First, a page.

The Sacré COEUR school in Vienna is a big, traditional building featuring it's own church, an elementary school, a gymnasium and a very nice school garden (a park), children playground and sport facilities. The school is run by the catholic church of Vienna (Privatschule), meaning that parents have to pay extra fee even if the teachers are paid by the republic of Austria (generally, school is cost-free for all children in Austria). Unlike other (non-private) schools in Vienna, it offers school uniforms, prayer time and focus on language learning. Like in all private schools demanding fees, a side effect is a less diverse social background of students.Wikipedia commons, User;invisigoth67, cc-by-sa 3.0
I met Ms. Heppner at school start and admired a bi-lingual morning prayer (german and english) in her class of (for my experience) unusual not-rowdy 10-year old boys and girls.
After a short introduction about OpenStreetmap, where I discovered that the children had very good command of the english language, I tried to explain my intentions with the workshop and that they should seek out objects of their interest in the shool garden, measure them, take notes and later add those objects and measurements into OpenStreetmap. The kids were mostly busy measuring each other with their metric tapes and generally excited to go out in the school garden while the other classes remained stuck indoors.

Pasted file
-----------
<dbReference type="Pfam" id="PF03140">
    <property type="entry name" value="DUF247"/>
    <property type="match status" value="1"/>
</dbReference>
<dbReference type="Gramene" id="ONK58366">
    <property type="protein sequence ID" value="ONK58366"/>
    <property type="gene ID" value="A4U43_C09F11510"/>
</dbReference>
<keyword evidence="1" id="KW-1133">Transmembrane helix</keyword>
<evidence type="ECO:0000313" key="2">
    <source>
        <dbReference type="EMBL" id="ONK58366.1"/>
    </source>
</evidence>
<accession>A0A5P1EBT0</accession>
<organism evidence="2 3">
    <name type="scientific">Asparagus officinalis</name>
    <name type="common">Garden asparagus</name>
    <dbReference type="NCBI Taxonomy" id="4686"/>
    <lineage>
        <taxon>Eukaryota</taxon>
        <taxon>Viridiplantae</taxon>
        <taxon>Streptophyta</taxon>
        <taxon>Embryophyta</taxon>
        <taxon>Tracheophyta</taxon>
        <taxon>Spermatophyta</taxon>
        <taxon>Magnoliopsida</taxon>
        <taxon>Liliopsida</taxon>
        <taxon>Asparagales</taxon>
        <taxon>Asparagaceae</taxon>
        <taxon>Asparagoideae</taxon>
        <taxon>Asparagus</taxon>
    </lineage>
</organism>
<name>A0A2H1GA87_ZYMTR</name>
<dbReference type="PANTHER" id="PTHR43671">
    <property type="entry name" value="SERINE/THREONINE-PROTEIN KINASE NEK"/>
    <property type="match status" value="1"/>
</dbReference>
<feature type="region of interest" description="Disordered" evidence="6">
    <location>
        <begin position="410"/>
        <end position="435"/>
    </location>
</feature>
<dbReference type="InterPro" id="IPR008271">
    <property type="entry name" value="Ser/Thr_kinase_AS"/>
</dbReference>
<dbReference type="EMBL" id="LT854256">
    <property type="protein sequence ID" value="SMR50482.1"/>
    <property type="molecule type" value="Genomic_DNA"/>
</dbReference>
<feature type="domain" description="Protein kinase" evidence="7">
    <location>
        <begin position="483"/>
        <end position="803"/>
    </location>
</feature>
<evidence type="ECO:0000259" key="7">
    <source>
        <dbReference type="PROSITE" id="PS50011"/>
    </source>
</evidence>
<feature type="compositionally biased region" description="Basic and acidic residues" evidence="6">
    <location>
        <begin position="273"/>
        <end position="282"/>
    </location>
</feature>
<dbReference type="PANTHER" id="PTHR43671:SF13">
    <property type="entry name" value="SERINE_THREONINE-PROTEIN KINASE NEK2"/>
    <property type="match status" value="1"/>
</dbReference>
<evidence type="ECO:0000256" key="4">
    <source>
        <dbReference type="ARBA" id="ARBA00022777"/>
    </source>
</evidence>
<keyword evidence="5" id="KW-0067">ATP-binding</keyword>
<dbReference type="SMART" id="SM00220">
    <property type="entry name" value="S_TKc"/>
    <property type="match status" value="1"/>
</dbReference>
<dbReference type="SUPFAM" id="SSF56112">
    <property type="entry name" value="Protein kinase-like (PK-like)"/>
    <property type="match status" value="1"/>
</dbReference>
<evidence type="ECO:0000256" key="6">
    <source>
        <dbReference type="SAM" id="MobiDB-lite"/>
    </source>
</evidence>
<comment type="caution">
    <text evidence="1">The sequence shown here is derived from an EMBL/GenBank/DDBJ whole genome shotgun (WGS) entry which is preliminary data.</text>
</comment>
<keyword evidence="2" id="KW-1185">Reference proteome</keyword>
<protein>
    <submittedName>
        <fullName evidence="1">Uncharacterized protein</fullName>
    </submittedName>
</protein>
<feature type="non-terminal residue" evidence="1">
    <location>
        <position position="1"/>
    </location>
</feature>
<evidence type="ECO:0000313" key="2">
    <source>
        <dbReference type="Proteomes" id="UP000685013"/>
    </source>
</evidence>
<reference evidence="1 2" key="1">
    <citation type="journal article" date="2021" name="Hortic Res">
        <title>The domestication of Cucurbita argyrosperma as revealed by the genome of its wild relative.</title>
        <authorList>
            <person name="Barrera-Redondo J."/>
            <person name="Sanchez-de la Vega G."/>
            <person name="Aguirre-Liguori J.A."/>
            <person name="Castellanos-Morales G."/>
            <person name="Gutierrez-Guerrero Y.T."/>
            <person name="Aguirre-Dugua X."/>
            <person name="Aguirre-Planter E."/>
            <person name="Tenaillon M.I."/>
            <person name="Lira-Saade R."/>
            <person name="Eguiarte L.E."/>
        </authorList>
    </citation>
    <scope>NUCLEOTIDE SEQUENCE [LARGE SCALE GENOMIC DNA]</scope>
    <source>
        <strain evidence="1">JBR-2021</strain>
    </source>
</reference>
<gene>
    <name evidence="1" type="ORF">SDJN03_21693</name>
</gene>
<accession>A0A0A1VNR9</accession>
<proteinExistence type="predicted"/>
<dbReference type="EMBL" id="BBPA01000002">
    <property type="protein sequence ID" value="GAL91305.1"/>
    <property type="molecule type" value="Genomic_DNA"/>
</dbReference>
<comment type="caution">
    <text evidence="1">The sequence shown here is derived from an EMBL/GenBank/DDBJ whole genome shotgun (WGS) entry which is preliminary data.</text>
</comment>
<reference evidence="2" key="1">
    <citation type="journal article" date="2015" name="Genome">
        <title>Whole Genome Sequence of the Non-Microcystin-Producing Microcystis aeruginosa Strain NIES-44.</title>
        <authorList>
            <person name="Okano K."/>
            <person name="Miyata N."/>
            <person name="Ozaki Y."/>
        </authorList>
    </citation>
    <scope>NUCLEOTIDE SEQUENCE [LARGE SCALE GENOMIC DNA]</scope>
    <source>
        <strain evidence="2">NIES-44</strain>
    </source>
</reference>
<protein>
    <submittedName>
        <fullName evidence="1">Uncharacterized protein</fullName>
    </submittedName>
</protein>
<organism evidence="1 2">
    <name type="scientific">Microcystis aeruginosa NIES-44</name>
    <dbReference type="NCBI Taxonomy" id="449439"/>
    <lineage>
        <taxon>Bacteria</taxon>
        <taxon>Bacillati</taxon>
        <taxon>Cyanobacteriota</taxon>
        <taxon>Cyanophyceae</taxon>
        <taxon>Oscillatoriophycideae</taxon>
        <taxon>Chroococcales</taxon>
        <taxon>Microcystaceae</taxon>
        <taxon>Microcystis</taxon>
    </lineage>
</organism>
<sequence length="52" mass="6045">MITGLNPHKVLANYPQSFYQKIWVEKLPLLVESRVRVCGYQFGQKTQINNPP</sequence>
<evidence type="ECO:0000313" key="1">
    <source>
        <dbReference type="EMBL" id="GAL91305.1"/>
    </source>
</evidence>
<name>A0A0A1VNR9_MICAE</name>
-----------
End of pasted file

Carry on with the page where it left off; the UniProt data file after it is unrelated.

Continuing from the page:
In the large shool garden the kids got instantly lost in small groups busy searching attractive trees and other objects to measure. I realized that I had forgot to tell the children to note the exact position of an object relative to reference points, as the objects (small trees, statues etc.) are usually not visible in the top-down, satellite photos of OpenStreetmap. It would also have been helpful to print out a map of the school garden in advance (with a 10×10 meter grid) or to assign children to specific map grids only.